Tuesday, June 16, 2009

Trip to Kendalia

I've recently returned from a spontaneous, informal weekend retreat at Holy Archangels Greek Orthodox Monastery in Kendalia, TX. It's been about four years since I've been able to spend the night there with the fathers, and I went this time with three other men from my parish. Two of them had never been to an Orthodox monastery before; the other two of us were already familiar with how things went.

We went down around lunchtime on Friday and spent the night. On Saturday we woke up at six in the morning for the divine liturgy. Following this, we ate breakfast, then broke up for what, interestingly enough, the fathers called "quiet time" -- when they did some of their private, morning devotionals, cleaned up the kitchen. During this time I went to the grave of little Jamie, (not pictured to the right, as I neglected to bring my camera), where I prayed some prayers for the departed, and sang "With the saints" and "Memory Eternal." Sat afterwards and read the end of Fr. John Behr's The Mystery of Christ: Life in Death.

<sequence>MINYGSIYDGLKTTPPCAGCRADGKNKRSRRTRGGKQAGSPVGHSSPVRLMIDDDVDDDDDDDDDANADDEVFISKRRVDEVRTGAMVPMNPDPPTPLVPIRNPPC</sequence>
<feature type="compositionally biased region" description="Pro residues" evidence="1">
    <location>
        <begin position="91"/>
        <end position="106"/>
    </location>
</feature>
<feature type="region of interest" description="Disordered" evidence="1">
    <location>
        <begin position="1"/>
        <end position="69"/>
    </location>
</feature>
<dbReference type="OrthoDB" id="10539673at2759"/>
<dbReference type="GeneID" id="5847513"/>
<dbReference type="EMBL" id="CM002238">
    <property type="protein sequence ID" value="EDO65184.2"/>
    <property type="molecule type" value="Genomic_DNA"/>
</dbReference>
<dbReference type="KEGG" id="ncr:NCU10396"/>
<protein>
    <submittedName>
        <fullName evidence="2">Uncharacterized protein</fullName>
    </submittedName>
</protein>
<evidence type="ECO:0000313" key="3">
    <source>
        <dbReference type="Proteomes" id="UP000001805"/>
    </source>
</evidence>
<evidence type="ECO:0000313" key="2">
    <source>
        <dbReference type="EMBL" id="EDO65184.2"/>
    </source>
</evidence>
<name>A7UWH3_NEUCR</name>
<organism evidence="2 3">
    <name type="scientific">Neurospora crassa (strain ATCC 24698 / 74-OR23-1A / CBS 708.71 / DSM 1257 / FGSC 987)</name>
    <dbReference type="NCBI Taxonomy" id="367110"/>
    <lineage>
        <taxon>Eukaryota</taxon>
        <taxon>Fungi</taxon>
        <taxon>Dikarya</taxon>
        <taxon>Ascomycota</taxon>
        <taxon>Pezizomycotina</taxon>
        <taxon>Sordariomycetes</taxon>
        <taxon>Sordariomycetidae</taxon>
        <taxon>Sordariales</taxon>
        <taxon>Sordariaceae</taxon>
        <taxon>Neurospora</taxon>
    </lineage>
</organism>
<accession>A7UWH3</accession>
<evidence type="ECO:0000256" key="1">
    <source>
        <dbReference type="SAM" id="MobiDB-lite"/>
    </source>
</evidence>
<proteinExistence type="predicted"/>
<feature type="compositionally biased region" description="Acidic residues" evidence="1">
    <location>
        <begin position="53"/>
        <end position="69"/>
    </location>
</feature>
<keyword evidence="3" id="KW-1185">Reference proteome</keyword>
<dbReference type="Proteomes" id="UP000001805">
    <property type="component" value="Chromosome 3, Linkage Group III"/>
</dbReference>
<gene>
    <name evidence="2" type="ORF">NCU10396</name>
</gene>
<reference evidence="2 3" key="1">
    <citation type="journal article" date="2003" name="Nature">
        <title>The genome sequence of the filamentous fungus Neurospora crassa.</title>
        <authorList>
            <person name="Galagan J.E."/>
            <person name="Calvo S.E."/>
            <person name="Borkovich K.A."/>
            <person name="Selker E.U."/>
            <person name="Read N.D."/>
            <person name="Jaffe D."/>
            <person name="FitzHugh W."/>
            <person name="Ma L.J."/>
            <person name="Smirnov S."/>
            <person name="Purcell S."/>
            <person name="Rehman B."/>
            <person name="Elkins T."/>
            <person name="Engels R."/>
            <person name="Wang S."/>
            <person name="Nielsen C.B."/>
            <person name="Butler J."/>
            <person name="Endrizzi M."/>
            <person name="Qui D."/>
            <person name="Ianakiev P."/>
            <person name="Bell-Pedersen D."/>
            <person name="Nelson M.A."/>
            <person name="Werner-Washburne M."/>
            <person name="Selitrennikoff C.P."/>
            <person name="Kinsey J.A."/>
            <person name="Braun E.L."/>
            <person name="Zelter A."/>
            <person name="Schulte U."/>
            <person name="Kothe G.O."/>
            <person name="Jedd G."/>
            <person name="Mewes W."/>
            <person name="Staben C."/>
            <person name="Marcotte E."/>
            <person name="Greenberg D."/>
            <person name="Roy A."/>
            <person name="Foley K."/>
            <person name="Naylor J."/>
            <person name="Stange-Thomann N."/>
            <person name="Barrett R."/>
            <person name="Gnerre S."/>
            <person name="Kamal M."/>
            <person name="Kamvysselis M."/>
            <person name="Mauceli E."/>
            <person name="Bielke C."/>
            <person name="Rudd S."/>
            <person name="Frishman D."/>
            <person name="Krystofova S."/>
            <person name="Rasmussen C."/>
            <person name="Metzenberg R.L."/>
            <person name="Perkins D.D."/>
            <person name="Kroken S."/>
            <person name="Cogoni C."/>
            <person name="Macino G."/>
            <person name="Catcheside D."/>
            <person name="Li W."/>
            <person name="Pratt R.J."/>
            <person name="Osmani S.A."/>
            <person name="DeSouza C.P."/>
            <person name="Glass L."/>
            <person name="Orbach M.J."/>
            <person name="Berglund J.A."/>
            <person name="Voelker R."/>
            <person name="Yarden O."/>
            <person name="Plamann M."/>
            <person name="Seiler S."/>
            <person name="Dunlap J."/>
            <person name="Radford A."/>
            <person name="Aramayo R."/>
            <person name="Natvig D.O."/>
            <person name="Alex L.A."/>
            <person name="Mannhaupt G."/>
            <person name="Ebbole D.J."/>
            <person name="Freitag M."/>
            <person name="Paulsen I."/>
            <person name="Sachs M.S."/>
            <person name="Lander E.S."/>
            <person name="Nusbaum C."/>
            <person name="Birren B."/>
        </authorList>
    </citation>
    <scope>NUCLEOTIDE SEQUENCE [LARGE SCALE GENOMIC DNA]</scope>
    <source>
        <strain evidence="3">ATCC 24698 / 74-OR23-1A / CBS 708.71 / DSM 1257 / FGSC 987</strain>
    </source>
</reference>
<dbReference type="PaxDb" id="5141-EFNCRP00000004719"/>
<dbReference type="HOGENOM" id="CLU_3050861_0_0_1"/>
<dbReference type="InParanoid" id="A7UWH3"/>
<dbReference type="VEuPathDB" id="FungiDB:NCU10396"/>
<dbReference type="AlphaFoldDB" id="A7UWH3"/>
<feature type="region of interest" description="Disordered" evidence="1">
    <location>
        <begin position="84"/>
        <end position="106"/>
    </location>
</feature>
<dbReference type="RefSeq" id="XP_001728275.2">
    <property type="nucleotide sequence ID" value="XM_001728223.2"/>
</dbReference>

Following this time we (the four of us from St. Barbara's) accompanied some of the fathers and brothers (monks are called "fathers" regardless of whether they've been ordained priests or not, while novices who've yet to be fully tonsured are called "brothers") into the main church (pictured right) to help them dust, sweep, mop, and scrape beeswax from the floor. This is part of their daily devotional. Brother Jason then gave us a tour around the four-story complex that's being built alongside the church that will house more monastics (may God grant such) in the future. Lunch was served and, following this, a baptism of the newly born (and now newly-illumined) child of God, Eli. This service was the first I'd witnessed at Holy Archangels that was not entirely in Greek; well over 75% of it was in English, probably due to its not being a daily service and due to non-Greek speakers' attending on a special occasion. Following the baptism, we had a bit of time for reflection and prayer, and then had Vespers and Litya (which, like the baptism, was in the main church, as well). Supper was served after this. Suppers at Holy Archangels are eaten with women in one room, and male pilgrims and monastics in the other. A priestmonk will offer a blessing, and all will sit. A bell will ring, signalling the beginning of the meal. A monk will begin to read either a passage of Scripture or something from the Church Fathers (in this case, in Greek, of course), while all the "listeners" (such as we were) ate in silence). A minute or two later, a second bell rings, and drinks are poured. This discipline teaches us to wait, though we be hungry, before diving into food or drink in an uncontrolled fashion. Idle talk is not to be found at the table.